Misuse and failure of birth control are major contributors to the millions of unplanned pregnancies in the United States each year. When failure rates of contraceptives are mentioned, they usually refer to a given year of use. Less understood is that the risk of failure is compounded over time.
The longer any method of contraception is used, the greater the probability of unplanned pregnancy — the same way that any small risk, taken repeatedly, grows in likelihood. This is true for all contraception methods, even in the highly unlikely event that they are used perfectly, every time.
True gender equity can’t happen until men take equal responsibility — mental and physical — for contraception. First, that means getting past the social norms that tell us women are responsible for pregnancy prevention.
Recent University of California research by Katrina Kimport found clinicians broadly devalued male contraceptive methods during consultations. Sometimes they didn’t bring up male contraceptives at all. Sometimes they focused on the negative aspects of male body-based options. And sometimes they said these negative features were just too difficult to overcome.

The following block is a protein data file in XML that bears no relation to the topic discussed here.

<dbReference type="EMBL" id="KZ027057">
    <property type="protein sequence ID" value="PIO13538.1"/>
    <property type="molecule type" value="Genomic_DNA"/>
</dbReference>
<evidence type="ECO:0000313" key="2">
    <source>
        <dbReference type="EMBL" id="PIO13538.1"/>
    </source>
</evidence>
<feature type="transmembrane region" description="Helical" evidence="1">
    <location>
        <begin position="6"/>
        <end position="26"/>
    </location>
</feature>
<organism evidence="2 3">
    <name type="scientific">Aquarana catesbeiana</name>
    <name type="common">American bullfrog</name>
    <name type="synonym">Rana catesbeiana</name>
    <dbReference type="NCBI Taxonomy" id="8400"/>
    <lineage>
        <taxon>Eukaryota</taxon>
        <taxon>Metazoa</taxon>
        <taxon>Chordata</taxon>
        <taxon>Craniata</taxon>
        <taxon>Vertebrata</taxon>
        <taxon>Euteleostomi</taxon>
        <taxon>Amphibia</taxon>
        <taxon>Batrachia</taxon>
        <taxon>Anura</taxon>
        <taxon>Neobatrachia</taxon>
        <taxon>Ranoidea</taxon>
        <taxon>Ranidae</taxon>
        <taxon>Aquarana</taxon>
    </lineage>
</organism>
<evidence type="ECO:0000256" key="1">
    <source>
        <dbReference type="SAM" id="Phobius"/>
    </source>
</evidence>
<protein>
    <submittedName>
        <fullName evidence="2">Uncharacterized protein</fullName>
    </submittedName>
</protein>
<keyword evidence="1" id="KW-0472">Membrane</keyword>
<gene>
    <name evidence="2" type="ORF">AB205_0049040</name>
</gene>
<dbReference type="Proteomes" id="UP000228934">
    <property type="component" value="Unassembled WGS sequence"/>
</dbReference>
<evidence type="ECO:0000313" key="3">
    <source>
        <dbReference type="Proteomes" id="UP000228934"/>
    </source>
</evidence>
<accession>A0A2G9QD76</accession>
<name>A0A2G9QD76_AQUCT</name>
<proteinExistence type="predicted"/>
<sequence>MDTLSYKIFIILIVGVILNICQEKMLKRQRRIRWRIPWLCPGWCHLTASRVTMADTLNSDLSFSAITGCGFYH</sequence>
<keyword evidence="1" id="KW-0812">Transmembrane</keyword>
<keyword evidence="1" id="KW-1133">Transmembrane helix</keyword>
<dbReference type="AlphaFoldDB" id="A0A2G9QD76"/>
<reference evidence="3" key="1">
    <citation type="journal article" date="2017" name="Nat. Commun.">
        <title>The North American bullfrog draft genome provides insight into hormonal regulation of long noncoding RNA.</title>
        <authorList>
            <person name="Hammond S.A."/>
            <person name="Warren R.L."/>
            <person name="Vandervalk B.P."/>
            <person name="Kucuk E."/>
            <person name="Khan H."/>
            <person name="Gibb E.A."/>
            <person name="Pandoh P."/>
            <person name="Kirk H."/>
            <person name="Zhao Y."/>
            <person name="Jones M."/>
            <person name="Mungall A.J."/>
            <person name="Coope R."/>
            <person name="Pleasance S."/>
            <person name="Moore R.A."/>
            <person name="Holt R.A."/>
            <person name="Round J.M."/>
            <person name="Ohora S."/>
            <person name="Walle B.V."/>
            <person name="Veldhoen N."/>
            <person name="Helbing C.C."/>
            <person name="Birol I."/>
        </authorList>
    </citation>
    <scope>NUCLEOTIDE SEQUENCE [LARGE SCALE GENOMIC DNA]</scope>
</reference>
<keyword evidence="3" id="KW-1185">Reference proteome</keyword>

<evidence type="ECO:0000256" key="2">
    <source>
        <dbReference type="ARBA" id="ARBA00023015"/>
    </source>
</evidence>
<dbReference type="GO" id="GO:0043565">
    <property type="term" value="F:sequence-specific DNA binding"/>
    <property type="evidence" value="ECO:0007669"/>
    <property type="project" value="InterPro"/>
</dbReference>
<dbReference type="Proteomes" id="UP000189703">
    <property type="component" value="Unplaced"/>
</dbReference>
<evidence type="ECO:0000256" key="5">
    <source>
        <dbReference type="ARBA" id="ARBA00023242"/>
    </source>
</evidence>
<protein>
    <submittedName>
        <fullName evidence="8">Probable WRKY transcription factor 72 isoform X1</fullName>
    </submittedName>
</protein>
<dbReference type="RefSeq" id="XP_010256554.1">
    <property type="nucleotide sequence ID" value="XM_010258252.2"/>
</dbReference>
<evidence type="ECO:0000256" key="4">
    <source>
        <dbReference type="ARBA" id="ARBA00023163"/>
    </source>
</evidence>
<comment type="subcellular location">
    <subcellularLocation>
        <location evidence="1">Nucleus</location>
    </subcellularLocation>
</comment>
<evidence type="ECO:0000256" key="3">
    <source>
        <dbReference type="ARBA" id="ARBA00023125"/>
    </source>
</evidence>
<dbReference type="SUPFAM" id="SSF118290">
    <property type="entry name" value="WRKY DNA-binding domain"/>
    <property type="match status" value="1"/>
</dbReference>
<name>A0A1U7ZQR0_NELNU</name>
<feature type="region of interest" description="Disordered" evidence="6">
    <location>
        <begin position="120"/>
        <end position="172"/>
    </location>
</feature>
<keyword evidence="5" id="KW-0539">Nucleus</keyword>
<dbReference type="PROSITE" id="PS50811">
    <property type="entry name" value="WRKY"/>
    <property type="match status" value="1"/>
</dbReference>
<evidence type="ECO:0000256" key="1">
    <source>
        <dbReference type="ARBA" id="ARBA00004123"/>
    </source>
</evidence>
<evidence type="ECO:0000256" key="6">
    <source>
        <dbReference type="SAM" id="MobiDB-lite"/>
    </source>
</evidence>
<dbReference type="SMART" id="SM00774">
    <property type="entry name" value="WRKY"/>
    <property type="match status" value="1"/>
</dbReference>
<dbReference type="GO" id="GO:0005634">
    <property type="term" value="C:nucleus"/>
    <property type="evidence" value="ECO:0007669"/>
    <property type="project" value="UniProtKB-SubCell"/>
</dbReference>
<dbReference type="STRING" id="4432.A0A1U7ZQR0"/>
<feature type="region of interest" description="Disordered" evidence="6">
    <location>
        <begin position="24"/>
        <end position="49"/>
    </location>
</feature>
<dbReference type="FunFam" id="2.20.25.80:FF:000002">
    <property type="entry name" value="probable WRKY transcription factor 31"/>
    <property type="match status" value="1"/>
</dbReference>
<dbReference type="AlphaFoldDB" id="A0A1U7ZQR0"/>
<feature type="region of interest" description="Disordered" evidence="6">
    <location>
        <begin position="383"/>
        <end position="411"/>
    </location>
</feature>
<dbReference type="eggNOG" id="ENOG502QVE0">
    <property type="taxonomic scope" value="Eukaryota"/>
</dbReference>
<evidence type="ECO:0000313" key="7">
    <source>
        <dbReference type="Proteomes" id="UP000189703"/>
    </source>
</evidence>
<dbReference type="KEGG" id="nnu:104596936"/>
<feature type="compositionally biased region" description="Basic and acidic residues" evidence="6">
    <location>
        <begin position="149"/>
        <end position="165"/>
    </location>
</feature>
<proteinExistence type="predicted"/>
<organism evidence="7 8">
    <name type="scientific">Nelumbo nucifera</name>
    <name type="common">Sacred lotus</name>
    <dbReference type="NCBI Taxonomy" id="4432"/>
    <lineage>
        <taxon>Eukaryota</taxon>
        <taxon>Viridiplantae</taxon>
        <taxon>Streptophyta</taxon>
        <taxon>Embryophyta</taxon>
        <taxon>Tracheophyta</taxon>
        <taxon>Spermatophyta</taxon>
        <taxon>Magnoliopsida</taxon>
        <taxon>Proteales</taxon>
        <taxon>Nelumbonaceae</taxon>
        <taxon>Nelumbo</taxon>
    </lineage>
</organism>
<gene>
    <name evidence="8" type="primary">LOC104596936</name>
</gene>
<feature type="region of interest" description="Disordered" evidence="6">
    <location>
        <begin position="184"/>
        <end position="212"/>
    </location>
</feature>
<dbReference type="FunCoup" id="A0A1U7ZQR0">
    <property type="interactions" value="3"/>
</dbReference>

There needs to be less focus on how many abortions women have & less judgement , and greater focus on the gender inequalities which result in women bearing the brunt of pregnancy prevention and experiencing violence in intimate relationships.
Women can resist and reject abortion stigma. This means asserting their right to bodily autonomy, to make decisions about their own lives, and to have an abortion when faced with an unacceptable pregnancy.
Improved Access to Contraceptive and Abortion Services Is Key to Preventing Unintended Pregnancies and Unwanted Births
Luckily, abortion does not cause infertility issues or complications in subsequent pregnancies.
The researchers found that having multiple abortions is quite common, with about 45 percent of abortion patients nationally reporting having more than one abortion. The study also makes clear that structural inequalities play a detrimental role in health-care access.
This article shares about how reporting of and conversations about multiple abortions ignores the leadership of and great strides made by people of color to change the conversation about who has been having abortions and why.
The reasons for having more than one abortion are as varied as the people who go through that experience, and are just as valid as the reasons why someone might have one abortion procedure. So how we talk about, and to, people who terminate more than one pregnancy matters, and is a catalyst for how we perceive everyone who decides when or if they want to become a parent.